Gastrointestinal Stromal Tumors: Managing Side Effects of Targeted Therapies
For patients with gastrointestinal stromal tumors (GIST) who are receiving targeted therapy, proactive side effect mitigation strategies can greatly improve tolerability. Close follow-up early on, together with good ongoing dialogue with patients, are central to the effective management of side effects.
What are some of the strategies that you use to manage the side effects associated with tyrosine kinase inhibitor (TKI) therapy?
Professor of Medicine
“We work with patients to educate them on the side effects of TKIs and on the use of preventive strategies, with specific attention to the timing of their preventive medications in relation to taking the TKI.”
Key principles include the shared and distinct side effects of these TKIs. Additionally, individual patients vary in how they experience these side effects, such that a patient who has bad side effects with one TKI will not necessarily have the same problems with other agents. Further, prevention is a viable strategy for common side effects such as nausea, and patient education is key. For instance, if you wait until you get nauseated to take the antinausea pill, it may be too late, so we work with patients to educate them on the side effects of TKIs and on the use of preventive strategies, with specific attention to the timing of their preventive medications in relation to taking the TKI. Diarrhea is similar in that a patient might take a TKI and then 2 hours later get diarrhea, and then take an antidiarrheal as written on the package. So, we work with them to titrate the antidiarrheal medication and administer it prior to diarrhea in a fashion to essentially prevent the diarrhea.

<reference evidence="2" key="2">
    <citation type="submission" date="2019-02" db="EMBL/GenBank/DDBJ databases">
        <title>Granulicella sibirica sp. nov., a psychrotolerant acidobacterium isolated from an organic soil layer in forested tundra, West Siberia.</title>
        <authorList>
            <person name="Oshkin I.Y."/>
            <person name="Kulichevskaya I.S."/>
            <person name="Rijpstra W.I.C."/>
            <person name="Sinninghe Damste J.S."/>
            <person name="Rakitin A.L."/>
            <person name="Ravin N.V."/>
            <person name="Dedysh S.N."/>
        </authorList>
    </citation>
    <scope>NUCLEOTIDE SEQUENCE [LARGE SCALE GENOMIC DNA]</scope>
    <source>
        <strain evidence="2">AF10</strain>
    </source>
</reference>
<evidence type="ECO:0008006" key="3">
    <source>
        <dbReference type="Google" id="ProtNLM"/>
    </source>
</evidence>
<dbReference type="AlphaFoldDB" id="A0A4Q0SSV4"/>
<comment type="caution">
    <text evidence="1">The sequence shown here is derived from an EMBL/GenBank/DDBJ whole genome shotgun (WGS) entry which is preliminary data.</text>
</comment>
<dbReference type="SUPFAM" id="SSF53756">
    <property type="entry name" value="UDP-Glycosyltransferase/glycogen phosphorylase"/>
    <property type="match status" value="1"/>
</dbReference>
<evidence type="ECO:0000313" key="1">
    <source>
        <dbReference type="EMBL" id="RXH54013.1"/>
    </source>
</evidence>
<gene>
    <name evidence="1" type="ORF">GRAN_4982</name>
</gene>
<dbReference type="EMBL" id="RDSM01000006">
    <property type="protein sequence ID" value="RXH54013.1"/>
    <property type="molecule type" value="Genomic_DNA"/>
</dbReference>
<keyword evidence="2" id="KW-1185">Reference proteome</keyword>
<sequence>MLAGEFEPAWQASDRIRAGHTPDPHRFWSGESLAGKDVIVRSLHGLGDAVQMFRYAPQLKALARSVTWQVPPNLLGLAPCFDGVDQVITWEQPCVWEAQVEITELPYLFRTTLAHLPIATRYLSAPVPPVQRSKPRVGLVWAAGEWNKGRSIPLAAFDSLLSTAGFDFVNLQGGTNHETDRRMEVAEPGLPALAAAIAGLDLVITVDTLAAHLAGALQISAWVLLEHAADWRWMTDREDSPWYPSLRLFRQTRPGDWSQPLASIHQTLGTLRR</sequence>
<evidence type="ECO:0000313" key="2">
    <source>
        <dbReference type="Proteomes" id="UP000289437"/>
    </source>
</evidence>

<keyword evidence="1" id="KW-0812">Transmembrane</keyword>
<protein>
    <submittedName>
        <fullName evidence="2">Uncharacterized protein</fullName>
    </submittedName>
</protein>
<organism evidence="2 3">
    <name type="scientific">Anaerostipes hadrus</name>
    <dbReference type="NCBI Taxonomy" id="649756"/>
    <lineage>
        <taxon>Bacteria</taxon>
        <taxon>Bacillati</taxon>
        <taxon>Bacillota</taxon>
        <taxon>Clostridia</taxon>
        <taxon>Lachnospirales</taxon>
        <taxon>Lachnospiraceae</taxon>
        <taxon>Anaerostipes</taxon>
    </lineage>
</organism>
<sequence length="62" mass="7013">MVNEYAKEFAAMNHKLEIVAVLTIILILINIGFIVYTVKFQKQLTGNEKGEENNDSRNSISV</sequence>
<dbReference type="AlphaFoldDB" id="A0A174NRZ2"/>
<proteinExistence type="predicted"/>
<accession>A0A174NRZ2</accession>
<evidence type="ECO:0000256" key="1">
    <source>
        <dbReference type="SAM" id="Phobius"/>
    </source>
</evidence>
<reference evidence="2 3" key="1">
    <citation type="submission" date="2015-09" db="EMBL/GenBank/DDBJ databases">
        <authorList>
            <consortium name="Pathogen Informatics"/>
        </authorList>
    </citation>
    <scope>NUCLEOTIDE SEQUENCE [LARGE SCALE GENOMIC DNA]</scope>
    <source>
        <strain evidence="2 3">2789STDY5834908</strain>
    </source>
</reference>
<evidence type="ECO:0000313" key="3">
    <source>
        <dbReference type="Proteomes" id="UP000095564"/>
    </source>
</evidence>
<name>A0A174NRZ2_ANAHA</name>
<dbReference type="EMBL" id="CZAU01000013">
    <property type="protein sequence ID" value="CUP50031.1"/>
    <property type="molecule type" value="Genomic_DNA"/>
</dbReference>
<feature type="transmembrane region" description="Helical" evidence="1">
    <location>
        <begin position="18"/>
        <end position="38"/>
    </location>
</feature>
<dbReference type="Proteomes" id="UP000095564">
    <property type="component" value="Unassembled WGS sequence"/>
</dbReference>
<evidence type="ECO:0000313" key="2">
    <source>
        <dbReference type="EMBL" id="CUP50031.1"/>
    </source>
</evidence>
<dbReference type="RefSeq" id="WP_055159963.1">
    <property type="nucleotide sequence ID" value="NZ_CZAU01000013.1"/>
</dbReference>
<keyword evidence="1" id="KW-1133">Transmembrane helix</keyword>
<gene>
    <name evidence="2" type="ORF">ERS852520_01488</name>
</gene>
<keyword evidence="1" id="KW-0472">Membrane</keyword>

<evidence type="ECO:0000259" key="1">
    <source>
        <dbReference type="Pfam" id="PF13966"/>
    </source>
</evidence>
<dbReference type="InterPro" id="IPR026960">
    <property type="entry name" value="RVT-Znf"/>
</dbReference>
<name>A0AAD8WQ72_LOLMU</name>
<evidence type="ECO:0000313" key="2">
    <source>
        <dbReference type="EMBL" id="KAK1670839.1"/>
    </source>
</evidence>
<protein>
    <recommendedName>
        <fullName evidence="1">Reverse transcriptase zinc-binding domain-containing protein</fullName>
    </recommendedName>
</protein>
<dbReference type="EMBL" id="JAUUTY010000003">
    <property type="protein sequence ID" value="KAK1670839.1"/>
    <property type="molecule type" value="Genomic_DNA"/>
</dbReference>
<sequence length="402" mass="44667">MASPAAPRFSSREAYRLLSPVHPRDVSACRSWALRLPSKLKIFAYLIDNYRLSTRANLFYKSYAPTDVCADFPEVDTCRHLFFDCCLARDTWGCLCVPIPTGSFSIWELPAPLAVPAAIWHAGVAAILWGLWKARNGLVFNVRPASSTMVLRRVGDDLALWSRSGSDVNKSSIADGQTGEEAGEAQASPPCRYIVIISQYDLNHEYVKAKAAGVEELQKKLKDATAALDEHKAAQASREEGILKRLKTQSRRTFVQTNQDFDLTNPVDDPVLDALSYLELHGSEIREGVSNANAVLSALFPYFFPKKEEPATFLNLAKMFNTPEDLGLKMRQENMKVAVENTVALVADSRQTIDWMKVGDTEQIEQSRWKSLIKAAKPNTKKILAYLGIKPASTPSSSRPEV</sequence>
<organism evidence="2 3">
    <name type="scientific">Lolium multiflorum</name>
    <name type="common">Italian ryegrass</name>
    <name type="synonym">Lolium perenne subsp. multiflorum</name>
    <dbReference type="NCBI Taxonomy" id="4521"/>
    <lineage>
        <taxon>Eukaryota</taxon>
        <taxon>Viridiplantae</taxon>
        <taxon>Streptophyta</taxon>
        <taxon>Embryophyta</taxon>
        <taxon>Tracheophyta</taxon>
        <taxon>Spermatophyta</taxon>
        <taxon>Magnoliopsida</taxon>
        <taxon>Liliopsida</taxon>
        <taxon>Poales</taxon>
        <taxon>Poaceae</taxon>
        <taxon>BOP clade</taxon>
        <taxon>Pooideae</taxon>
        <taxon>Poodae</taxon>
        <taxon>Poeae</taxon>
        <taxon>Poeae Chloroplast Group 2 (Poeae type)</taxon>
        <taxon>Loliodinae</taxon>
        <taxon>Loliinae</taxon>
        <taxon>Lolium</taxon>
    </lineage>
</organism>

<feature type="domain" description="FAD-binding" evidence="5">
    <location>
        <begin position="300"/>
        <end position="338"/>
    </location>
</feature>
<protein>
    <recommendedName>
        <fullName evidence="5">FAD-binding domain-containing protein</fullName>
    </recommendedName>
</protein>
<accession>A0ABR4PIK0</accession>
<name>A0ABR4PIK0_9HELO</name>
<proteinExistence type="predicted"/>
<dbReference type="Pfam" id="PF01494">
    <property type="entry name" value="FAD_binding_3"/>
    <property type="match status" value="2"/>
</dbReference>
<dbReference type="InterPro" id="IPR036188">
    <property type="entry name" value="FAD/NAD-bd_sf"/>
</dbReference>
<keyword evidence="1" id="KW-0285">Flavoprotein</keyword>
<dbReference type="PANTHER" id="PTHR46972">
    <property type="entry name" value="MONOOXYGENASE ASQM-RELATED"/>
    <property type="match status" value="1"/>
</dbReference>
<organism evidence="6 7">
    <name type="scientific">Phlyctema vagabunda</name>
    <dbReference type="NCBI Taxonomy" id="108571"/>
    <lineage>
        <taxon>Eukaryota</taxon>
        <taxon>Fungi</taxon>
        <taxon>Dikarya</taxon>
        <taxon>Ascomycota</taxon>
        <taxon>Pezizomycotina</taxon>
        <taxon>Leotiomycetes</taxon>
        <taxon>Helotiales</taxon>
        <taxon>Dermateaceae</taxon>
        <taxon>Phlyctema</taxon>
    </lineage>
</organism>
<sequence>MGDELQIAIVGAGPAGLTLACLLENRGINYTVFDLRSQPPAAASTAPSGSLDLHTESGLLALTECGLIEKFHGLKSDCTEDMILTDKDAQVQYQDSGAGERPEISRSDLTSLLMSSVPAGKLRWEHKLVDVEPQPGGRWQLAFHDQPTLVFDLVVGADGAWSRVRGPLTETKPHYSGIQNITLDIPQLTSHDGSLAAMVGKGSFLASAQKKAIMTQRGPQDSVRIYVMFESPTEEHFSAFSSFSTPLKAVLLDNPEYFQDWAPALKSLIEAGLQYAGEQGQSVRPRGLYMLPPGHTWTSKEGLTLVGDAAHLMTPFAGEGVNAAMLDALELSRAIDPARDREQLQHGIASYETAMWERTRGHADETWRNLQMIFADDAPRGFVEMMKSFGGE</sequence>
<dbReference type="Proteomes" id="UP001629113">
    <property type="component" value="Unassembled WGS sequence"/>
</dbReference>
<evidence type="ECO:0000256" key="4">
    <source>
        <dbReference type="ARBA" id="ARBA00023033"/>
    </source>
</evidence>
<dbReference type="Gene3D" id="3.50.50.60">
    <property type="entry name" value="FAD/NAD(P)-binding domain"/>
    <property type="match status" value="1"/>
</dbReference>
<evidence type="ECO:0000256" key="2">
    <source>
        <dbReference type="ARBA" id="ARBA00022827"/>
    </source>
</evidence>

Some of these agents can cause hypothyroidism. This side effect is addressed by monitoring thyroid-stimulating hormone, and some patients may need to take thyroid replacement therapy. A variety of TKI therapies may cause some degree of hand-foot syndrome, which is difficult to manage and prevent. We try to manage it by using urea-containing lotions and with the gentle removal of calluses to prevent cracking.
Yet another common side effect that we see is anemia, which can be multifactorial. Anemia can result from chronic disease, iron deficiency, or a chronic bleeding GIST. In patients with symptomatic anemia, we do a complete workup to determine and address the etiology. The anemia associated with these agents is usually mildly macrocytic, so it has a particular appearance on the complete blood cell count. Occasionally, patients may need intravenous iron replacement therapy or a red blood cell growth factor. The combination of growth factor and iron supplementation seems to be the fastest and most effective way of increasing hemoglobin levels in some patients.
“Hand-foot syndrome is probably one of the more frustrating and dose-limiting toxicities that we see with these medications. . . . In addition to the strategies mentioned by Dr Trent, we have found that topical lidocaine lotions can be helpful in some patients.”
Certainly, there are skin toxicities with many of these drugs, and some of those toxicities improve fairly quickly or within 3 to 4 months. It depends primarily on the patient. Some patients get pruritus with these agents, and we also see fluid retention around the eyes or in the lower extremities. The reason for this is that the drugs are causing localized changes in the skin and connective tissues.